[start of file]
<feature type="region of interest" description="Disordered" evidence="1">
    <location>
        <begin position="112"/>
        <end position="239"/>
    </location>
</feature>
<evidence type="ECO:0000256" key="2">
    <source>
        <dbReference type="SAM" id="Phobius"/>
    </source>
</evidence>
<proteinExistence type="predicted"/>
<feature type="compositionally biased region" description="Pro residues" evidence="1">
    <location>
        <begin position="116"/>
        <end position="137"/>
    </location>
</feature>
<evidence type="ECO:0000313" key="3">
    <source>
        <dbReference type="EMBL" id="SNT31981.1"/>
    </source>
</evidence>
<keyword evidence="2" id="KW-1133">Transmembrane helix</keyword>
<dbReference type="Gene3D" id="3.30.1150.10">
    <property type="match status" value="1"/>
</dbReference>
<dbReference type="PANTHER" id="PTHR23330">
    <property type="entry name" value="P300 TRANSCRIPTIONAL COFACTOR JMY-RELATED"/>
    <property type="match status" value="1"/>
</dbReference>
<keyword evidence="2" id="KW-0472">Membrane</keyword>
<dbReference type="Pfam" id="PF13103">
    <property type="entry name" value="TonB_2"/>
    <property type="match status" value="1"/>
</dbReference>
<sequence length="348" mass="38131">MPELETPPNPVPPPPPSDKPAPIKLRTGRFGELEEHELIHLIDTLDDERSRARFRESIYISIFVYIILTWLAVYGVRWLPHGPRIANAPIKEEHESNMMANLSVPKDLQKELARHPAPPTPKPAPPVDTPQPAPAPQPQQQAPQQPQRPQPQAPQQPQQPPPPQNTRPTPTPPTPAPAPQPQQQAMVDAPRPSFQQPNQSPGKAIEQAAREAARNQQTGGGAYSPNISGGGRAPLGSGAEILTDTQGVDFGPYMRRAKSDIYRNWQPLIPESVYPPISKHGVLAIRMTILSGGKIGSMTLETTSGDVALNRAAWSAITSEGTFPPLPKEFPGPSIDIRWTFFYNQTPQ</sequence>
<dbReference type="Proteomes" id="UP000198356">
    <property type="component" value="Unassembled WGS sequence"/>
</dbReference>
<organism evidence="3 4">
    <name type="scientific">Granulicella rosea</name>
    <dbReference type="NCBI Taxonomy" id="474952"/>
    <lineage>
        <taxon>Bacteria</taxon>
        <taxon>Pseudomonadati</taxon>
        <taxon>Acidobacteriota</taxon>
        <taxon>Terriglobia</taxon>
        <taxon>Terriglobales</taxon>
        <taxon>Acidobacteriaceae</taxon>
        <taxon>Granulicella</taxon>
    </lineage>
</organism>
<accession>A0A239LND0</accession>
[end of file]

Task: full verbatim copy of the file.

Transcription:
<feature type="region of interest" description="Disordered" evidence="1">
    <location>
        <begin position="112"/>
        <end position="239"/>
    </location>
</feature>
<evidence type="ECO:0000256" key="2">
    <source>
        <dbReference type="SAM" id="Phobius"/>
    </source>
</evidence>
<proteinExistence type="predicted"/>
<feature type="compositionally biased region" description="Pro residues" evidence="1">
    <location>
        <begin position="116"/>
        <end position="137"/>
    </location>
</feature>
<evidence type="ECO:0000313" key="3">
    <source>
        <dbReference type="EMBL" id="SNT31981.1"/>
    </source>
</evidence>
<keyword evidence="2" id="KW-1133">Transmembrane helix</keyword>
<dbReference type="Gene3D" id="3.30.1150.10">
    <property type="match status" value="1"/>
</dbReference>
<dbReference type="PANTHER" id="PTHR23330">
    <property type="entry name" value="P300 TRANSCRIPTIONAL COFACTOR JMY-RELATED"/>
    <property type="match status" value="1"/>
</dbReference>
<keyword evidence="2" id="KW-0472">Membrane</keyword>
<dbReference type="Pfam" id="PF13103">
    <property type="entry name" value="TonB_2"/>
    <property type="match status" value="1"/>
</dbReference>
<sequence length="348" mass="38131">MPELETPPNPVPPPPPSDKPAPIKLRTGRFGELEEHELIHLIDTLDDERSRARFRESIYISIFVYIILTWLAVYGVRWLPHGPRIANAPIKEEHESNMMANLSVPKDLQKELARHPAPPTPKPAPPVDTPQPAPAPQPQQQAPQQPQRPQPQAPQQPQQPPPPQNTRPTPTPPTPAPAPQPQQQAMVDAPRPSFQQPNQSPGKAIEQAAREAARNQQTGGGAYSPNISGGGRAPLGSGAEILTDTQGVDFGPYMRRAKSDIYRNWQPLIPESVYPPISKHGVLAIRMTILSGGKIGSMTLETTSGDVALNRAAWSAITSEGTFPPLPKEFPGPSIDIRWTFFYNQTPQ</sequence>
<dbReference type="Proteomes" id="UP000198356">
    <property type="component" value="Unassembled WGS sequence"/>
</dbReference>
<organism evidence="3 4">
    <name type="scientific">Granulicella rosea</name>
    <dbReference type="NCBI Taxonomy" id="474952"/>
    <lineage>
        <taxon>Bacteria</taxon>
        <taxon>Pseudomonadati</taxon>
        <taxon>Acidobacteriota</taxon>
        <taxon>Terriglobia</taxon>
        <taxon>Terriglobales</taxon>
        <taxon>Acidobacteriaceae</taxon>
        <taxon>Granulicella</taxon>
    </lineage>
</organism>
<accession>A0A239LND0</accession>